Monday, May 28, 2012

Stuck in the Psychedelic Era # 1222 (starts 5/31/12)

Artist:    Who
Title:    Happy Jack (originally released as 45 RPM single)
Source:    LP: Meaty, Beaty, Big And Bouncy
Writer(s):    Pete Townshend
Label:    MCA (original label: Decca)
Year:    1967
    Happy Jack was originally released as a single in the UK in late 1966. It did not hit the US airwaves, however, until the early months of 1967. (I heard it for the first time on KLZ-FM, a Denver station whose format was a forerunner of progressive rock. KLZ-FM didn't call themselves a rock station. They instead marketed themselves as playing the top 100, as opposed to the top 60 played on KIMN, the dominant AM station in the city.) Although the song was not intended to be on an album, Decca Records quickly rearranged the track order of the Who's second album, A Quick One, to make room for the song, changing the name of the album itself to Happy Jack in the process. This rechanneled stereo mix of the song (using a much more realistic process than Capitol used with the Beach Boys' records) came out on the LP Meaty, Beaty, Big and Bouncy in the early 1970s, but when the album was reissued on CD the original mono master was used instead.

Artist:    Electric Prunes
Title:    I Had Too Much To Dream (Last Night) (originally released as 45 RPM single)
Source:    LP: Nuggets Vol. 1-The Hits
Writer(s):    Tucker/Mantz
Label:    Rhino (original label: Reprise)
Year:    1967
    The Electric Prunes biggest hit was I Had Too Much To Dream (Last Night), released in early 1967. The record, initially released without much promotion on Reprise Records, was championed by Seattle DJ Pat O'Day of KJR radio, and was already popular in that area when it hit the national charts (thus explaining why so many people assumed the band was from Seattle). I Had Too Much To Dream (Last Night) has come to be one of the defining songs of the psychedelic era and was the opening track on the original Lenny Kaye Nuggets compilation.

Artist:    Beacon Street Union
Title:    Mystic Mourning
Source:    CD: The Eyes Of The Beacon Street Union
Writer(s):    Ulaky/Weisberg/Rhodes
Label:    See For Miles (original label: M-G-M)
Year:    1967
    If I had to choose one single recording that represents the psychedelic era, my choice would be Mystic Mourning, from the album The Eyes Of The Beacon Street Union. Everything about the tune screams psychedelic, starting with a short spacy intro of electric piano over cymbals, leading into a raga beat with a solo bass line that builds up to a repeating riff that ends up getting played at various times by guitar, bass, and/or piano. The lyrics are appropriately existential, and both guitar and piano get a chance to show their stuff over the course of the nearly six-minute track.

Artist:    Donovan
Title:    CD: Epistle To Dippy (alt. arrangement)
Source:    CD: Mellow Yellow
Writer(s):    Donovan Leitch
Label:    EMI (original label: Epic)
Year:    1967
    Following up on his successful Mellow Yellow album, Donovan released Epistle To Dippy in the spring of 1967. The song, utilizing the same kind of instrumentation as Mellow Yellow, was further proof that the Scottish singer was continuing to move beyond the restrictions of the "folk singer" label and was quickly becoming the model for what would come to be called "singer/songwriters" in the following decade. Due to an ongoing contractual dispute between the artist and his UK record label (Pye), Epistle To Dippy was only released in the US. This alternate arrangement of the song was recorded about 10 months after the single version and features a violin prominently, replacing the electric guitar used on the original.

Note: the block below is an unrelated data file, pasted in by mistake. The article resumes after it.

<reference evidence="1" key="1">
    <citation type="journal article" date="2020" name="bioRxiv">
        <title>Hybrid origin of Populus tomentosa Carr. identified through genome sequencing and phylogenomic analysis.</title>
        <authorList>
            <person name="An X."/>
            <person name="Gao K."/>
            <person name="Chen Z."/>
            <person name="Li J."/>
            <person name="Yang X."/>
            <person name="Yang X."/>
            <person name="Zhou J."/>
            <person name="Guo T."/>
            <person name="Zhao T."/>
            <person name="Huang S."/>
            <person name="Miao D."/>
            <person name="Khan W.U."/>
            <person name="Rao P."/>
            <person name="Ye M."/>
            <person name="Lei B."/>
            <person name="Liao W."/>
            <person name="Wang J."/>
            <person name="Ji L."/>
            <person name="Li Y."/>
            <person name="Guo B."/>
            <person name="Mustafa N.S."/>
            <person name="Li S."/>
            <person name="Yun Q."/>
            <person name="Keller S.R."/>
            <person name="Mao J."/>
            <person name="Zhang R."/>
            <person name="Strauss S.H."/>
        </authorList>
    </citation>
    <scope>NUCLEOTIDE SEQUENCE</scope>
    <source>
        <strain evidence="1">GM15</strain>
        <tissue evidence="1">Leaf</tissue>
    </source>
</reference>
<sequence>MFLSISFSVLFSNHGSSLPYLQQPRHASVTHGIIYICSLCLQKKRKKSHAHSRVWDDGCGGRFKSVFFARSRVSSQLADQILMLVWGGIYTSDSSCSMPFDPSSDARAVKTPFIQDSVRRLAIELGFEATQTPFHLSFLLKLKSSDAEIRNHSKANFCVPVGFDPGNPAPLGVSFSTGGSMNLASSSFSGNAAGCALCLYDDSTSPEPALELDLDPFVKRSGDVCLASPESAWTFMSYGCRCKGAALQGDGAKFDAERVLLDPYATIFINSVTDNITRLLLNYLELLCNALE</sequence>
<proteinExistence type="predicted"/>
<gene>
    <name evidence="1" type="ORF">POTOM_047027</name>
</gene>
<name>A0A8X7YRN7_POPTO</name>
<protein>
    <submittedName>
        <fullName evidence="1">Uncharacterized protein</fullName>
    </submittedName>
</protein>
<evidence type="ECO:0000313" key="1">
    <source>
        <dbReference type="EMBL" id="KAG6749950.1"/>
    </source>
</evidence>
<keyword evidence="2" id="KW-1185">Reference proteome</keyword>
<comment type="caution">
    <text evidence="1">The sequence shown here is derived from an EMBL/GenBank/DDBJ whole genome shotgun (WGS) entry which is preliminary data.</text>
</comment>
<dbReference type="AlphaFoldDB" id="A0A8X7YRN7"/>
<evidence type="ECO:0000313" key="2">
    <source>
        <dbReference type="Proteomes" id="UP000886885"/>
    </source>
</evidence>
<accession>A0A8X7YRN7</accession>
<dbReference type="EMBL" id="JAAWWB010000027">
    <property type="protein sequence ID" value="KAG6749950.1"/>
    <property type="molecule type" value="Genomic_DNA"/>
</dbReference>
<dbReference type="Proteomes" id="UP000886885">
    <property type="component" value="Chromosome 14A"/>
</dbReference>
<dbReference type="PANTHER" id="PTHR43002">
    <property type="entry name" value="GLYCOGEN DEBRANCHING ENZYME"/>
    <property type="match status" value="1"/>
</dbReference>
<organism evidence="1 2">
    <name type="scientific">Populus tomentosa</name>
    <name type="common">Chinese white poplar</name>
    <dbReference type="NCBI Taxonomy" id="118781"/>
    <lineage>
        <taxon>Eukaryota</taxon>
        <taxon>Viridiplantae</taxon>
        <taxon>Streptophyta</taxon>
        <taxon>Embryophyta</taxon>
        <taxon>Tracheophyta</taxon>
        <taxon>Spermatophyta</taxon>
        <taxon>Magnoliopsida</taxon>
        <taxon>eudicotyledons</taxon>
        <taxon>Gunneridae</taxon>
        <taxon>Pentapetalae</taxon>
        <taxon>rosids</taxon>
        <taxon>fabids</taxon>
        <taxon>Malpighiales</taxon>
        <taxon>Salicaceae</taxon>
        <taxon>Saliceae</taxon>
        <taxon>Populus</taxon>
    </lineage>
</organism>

Artist:    Rolling Stones
Title:    Cool, Calm And Collected
Source:    LP: Between The Buttons
Writer(s):    Jagger/Richards
Label:    London
Year:    1967
    The Rolling Stones were beginning to experiment with psychedelia on their first album of 1967, Between The Buttons. Cool, Calm and Collected, which closes side one of the LP, features pianist Nicky Hopkins prominently. Hopkins, one of the most respected British session players (and the inspiration for the Kinks song Session Man) would soon start showing up on albums by American artists, and even became a member of one of them (Quicksilver Messenger Service) for a time.

Artist:    Jefferson Airplane
Title:    Blues From An Airplane
Source:    LP: Jefferson Airplane Takes Off
Writer(s):    Balin/Spence
Label:    RCA Victor
Year:    1966
    Blues From An Airplane was the opening song on the first Jefferson Airplane album, Jefferson Airplane Takes Off. Although never released as a single, it was picked by the group to open their first anthology album, The Worst Of Jefferson Airplane, as well.

Artist:    Jefferson Airplane
Title:    Comin' Back To Me
Source:    CD: Surrealistic Pillow
Writer(s):    Marty Balin
Label:    RCA/BMG Heritage
Year:    1967
    Uncredited guest guitarist Jerry Garcia adds a simple, but memorable recurring fill riff to this Marty Balin tune. Balin, in his 2003 liner notes to the remastered release of Surrealistic Pillow, claims that Comin' Back To Me was written in one sitting under the influence of some primo stuff given to him by Paul Butterfield. Other players on the recording include Paul Kantner and Balin himself on guitars, Jack Casady on bass and Grace Slick on recorder.